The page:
Merchant concluded that it was the expulsion of Kevin Rooney, who still rooted for Tyson every time he watched him fight (despite their split), which led to the stunning knockout loss. Merchant said that Tyson needed Rooney much the same way Muhammad Ali needed Angelo Dundee. Merchant speculated that with Rooney in his corner, Tyson would have managed to end the fight on his feet, and to change the tide of the fight, exactly as in the Tucker fight, after he was rocked in the first round but with Rooney's help he weathered the storm and came back determined to win, outboxing his opponent.[5] Butch Lewis shared the same opinion, believing that after he finally got rid of Rooney, Tyson found himself in a situation where there was no one to enforce compliance with the training regimen and a normal daily routine, and tell him "Back on track, Mike!" when needed. So did Jerry Izenberg, who commented:[9] "They assemble a corner for that fight which looks like it was picked up out of the semi-finals of the Intercity Golden Gloves."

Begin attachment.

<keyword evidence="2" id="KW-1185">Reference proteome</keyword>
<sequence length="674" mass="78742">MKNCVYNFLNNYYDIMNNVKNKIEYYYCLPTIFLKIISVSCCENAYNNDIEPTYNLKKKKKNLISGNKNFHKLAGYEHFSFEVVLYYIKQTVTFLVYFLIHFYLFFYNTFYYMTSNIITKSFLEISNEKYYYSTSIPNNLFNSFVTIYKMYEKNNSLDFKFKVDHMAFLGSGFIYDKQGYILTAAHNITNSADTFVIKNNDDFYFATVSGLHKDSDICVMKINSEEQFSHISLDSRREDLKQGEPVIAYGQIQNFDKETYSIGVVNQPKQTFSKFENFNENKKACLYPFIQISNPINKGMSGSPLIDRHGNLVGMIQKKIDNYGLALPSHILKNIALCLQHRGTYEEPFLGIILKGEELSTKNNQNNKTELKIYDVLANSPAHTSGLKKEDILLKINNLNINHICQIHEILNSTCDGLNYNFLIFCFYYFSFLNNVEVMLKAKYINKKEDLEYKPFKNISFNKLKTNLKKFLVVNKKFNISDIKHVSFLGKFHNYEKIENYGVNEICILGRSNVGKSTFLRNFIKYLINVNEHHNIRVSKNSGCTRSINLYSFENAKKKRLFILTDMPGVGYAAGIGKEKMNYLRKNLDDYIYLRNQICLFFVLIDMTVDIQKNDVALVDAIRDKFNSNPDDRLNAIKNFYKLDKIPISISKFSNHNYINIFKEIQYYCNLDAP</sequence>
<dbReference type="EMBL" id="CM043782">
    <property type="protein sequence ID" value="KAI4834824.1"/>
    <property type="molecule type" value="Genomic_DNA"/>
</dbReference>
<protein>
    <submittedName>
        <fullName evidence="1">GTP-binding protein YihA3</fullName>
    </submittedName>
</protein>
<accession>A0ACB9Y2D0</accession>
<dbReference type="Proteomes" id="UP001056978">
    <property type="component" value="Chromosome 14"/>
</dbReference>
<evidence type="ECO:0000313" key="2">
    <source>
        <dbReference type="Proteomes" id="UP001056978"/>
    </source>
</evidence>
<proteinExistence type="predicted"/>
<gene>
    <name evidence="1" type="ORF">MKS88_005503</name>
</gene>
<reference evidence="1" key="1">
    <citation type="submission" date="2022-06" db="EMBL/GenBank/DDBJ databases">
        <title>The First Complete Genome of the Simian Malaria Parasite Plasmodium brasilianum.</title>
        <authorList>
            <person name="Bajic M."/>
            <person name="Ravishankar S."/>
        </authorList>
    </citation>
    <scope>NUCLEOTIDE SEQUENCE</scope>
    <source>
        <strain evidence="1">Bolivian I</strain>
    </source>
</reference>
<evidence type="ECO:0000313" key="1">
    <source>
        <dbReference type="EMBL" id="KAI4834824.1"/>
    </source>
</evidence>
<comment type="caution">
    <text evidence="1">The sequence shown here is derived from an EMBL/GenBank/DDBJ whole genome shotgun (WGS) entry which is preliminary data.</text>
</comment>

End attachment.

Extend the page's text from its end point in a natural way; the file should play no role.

AftermathEdit

As a 42-1 underdog,[10] Douglas earned $1.3 million from the fight while Tyson got $6 million.[7]

Tyson's camp, led by Don King, immediately protested the result, claiming that Douglas had been given a long count by referee Octavio Meyran. The WBA and WBC initially agreed and suspended recognition of Douglas as champion, although the IBF immediately accepted that the result was valid.[11] After a public outcry and demands from boxing commissions around the world that they acknowledge Douglas as the champion, the protest was withdrawn and Douglas' win was recognised four days after the fight.[12][13] In spite of Douglas' inspired and dominant performance, a sizable number of boxing fans viewed the fight outcome as an aberration, leading to interest in a rematch.[14]